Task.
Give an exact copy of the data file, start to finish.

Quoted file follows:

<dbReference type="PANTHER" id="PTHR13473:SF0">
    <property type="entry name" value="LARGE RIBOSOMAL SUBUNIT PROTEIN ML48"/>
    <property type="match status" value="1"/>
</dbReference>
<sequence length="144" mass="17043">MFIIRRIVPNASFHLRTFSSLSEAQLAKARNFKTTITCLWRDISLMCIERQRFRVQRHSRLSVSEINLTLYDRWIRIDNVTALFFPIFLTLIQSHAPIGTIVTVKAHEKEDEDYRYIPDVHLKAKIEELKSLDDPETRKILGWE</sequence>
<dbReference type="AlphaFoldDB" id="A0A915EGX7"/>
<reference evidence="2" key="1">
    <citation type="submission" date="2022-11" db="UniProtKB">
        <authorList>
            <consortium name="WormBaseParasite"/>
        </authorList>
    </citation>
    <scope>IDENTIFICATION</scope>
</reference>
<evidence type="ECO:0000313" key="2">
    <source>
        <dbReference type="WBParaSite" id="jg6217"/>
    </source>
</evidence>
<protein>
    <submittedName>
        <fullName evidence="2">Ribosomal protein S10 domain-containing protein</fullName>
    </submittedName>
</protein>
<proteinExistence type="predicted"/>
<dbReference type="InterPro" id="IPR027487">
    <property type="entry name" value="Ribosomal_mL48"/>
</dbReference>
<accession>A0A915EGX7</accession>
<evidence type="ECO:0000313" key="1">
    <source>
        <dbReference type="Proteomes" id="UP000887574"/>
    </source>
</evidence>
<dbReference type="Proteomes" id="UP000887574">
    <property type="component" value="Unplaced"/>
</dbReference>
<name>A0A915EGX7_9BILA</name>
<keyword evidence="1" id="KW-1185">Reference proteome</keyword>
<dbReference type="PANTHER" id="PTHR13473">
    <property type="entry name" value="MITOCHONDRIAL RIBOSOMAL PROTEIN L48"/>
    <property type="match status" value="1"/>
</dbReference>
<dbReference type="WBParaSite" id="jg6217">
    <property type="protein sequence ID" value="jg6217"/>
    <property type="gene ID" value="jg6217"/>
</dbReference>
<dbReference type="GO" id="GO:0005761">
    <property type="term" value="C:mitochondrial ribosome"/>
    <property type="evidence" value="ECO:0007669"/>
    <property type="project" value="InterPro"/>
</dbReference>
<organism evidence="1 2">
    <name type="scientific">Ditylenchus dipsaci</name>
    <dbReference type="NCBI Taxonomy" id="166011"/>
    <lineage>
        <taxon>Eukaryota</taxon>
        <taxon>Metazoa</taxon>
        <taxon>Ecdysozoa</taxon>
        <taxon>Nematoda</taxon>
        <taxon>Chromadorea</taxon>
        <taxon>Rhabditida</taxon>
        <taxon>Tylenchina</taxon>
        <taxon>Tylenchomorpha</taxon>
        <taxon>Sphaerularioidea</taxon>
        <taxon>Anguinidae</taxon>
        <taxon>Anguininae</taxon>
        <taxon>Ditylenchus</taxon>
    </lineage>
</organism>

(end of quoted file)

<dbReference type="PANTHER" id="PTHR13473:SF0">
    <property type="entry name" value="LARGE RIBOSOMAL SUBUNIT PROTEIN ML48"/>
    <property type="match status" value="1"/>
</dbReference>
<sequence length="144" mass="17043">MFIIRRIVPNASFHLRTFSSLSEAQLAKARNFKTTITCLWRDISLMCIERQRFRVQRHSRLSVSEINLTLYDRWIRIDNVTALFFPIFLTLIQSHAPIGTIVTVKAHEKEDEDYRYIPDVHLKAKIEELKSLDDPETRKILGWE</sequence>
<dbReference type="AlphaFoldDB" id="A0A915EGX7"/>
<reference evidence="2" key="1">
    <citation type="submission" date="2022-11" db="UniProtKB">
        <authorList>
            <consortium name="WormBaseParasite"/>
        </authorList>
    </citation>
    <scope>IDENTIFICATION</scope>
</reference>
<evidence type="ECO:0000313" key="2">
    <source>
        <dbReference type="WBParaSite" id="jg6217"/>
    </source>
</evidence>
<protein>
    <submittedName>
        <fullName evidence="2">Ribosomal protein S10 domain-containing protein</fullName>
    </submittedName>
</protein>
<proteinExistence type="predicted"/>
<dbReference type="InterPro" id="IPR027487">
    <property type="entry name" value="Ribosomal_mL48"/>
</dbReference>
<accession>A0A915EGX7</accession>
<evidence type="ECO:0000313" key="1">
    <source>
        <dbReference type="Proteomes" id="UP000887574"/>
    </source>
</evidence>
<dbReference type="Proteomes" id="UP000887574">
    <property type="component" value="Unplaced"/>
</dbReference>
<name>A0A915EGX7_9BILA</name>
<keyword evidence="1" id="KW-1185">Reference proteome</keyword>
<dbReference type="PANTHER" id="PTHR13473">
    <property type="entry name" value="MITOCHONDRIAL RIBOSOMAL PROTEIN L48"/>
    <property type="match status" value="1"/>
</dbReference>
<dbReference type="WBParaSite" id="jg6217">
    <property type="protein sequence ID" value="jg6217"/>
    <property type="gene ID" value="jg6217"/>
</dbReference>
<dbReference type="GO" id="GO:0005761">
    <property type="term" value="C:mitochondrial ribosome"/>
    <property type="evidence" value="ECO:0007669"/>
    <property type="project" value="InterPro"/>
</dbReference>
<organism evidence="1 2">
    <name type="scientific">Ditylenchus dipsaci</name>
    <dbReference type="NCBI Taxonomy" id="166011"/>
    <lineage>
        <taxon>Eukaryota</taxon>
        <taxon>Metazoa</taxon>
        <taxon>Ecdysozoa</taxon>
        <taxon>Nematoda</taxon>
        <taxon>Chromadorea</taxon>
        <taxon>Rhabditida</taxon>
        <taxon>Tylenchina</taxon>
        <taxon>Tylenchomorpha</taxon>
        <taxon>Sphaerularioidea</taxon>
        <taxon>Anguinidae</taxon>
        <taxon>Anguininae</taxon>
        <taxon>Ditylenchus</taxon>
    </lineage>
</organism>